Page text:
What is the Sun and the Moon's relationship to the Earth tides?

(by Amara Graps)

Tides are produced by a difference between the gravitational force acting on different parts of an object. Tidal forces vary as the inverse cube of the distances between the masses.

Consider the distances between: the moon (side facing the Earth) and the nearest Earth's surface, and the moon (side facing the Earth) and the center of the Earth.

 Moon    /  \
   x   >| ^  |<
      near    far
      side    side
The difference between the two distances (center of the Earth and the side of the Earth facing the moon) is 6400 km. The moon's gravity tugs 3% more strongly, on the oceans on the near side of the Earth. The ocean waters flow into a bulge on the side of the earth facing the moon.

On the other side of the Earth, there is a gravitational difference between the distance to the moon, and the Earth's center. There, too, is a bulge due to differences in gravitational forces, and that small force causes the ocean waters on the Earth's far side to flow away from the moon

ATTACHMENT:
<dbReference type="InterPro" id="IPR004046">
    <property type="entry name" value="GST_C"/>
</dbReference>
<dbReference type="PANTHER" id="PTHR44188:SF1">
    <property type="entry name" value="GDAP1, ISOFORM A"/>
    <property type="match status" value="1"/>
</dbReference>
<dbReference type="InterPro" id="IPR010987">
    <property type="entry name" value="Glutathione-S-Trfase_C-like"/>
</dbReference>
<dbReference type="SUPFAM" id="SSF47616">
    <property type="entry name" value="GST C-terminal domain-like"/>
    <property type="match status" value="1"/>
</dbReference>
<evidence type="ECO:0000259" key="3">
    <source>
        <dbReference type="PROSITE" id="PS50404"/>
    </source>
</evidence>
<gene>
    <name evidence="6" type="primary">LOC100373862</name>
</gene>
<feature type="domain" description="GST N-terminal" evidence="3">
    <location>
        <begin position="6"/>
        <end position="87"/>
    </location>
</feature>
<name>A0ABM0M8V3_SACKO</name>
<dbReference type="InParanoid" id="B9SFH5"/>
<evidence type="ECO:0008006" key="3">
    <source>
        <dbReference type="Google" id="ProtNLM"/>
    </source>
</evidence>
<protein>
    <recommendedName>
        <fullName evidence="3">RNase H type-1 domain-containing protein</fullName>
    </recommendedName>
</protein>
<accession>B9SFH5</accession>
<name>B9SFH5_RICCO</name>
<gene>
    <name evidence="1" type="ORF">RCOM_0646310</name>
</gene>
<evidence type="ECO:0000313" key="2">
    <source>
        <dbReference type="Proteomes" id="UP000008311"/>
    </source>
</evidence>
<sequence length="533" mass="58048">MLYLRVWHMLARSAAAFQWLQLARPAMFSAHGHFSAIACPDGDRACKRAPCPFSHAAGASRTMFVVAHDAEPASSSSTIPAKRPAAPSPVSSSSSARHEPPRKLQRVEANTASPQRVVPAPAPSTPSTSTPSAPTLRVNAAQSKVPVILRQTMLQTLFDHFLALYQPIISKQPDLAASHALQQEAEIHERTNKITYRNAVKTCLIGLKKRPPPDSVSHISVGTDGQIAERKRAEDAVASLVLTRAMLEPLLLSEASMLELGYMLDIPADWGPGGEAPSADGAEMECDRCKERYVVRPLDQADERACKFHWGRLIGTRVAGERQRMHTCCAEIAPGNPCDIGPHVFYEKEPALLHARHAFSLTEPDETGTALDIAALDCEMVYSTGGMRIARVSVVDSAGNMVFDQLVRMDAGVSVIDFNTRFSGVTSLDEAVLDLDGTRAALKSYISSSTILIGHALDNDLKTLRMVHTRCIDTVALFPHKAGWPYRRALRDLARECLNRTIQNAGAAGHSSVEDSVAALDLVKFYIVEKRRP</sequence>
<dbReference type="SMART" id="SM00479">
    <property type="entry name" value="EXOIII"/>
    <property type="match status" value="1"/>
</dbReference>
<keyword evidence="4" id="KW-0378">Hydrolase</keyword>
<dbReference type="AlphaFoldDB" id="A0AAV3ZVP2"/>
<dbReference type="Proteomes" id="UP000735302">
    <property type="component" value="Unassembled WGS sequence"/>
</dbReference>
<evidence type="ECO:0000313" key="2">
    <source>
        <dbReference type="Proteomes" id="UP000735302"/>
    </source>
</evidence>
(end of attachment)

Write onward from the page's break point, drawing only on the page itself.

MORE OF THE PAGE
So, we have two bulges, i.e. "tides" on opposites sides of the Earth. The tides rise and fall twice a day, due to the moon.

The Sun, also produces tides on the Earth. It is 27 million times more massive than the moon, but it is at the same time 400 times further away. So the tidal force caused by the Sun is about 50% less than the tidal force caused by the moon.

At new moon and full moon, the moon and Sun are aligned with the Earth, and the tides are about 20% bigger. During the first and third-quarter moon, when the moon and the Sun pull at right angles to each other, the tides are about 20% smaller.

You can find more details of the tidal interaction in oceanography textbooks. One book that I've heard is quite good is: Pond, S. and Pickard, G. L., Introductory Dynamical Oceanography, Second Edition, Pergamon Press, pp. 329, 1989.

Other areas of interest:

You may have heard that Nova Scotia's Bay of Fundy has the highest and lowest tides.

A 'harmonic analysis' method is often used for tide prediction.

You can read a similar description of tides at Phil Plait's tides WWW page.


Michael Seeds, Foundations of Astronomy, 1997 p. 36-37.

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Special Thanks to A. Graps.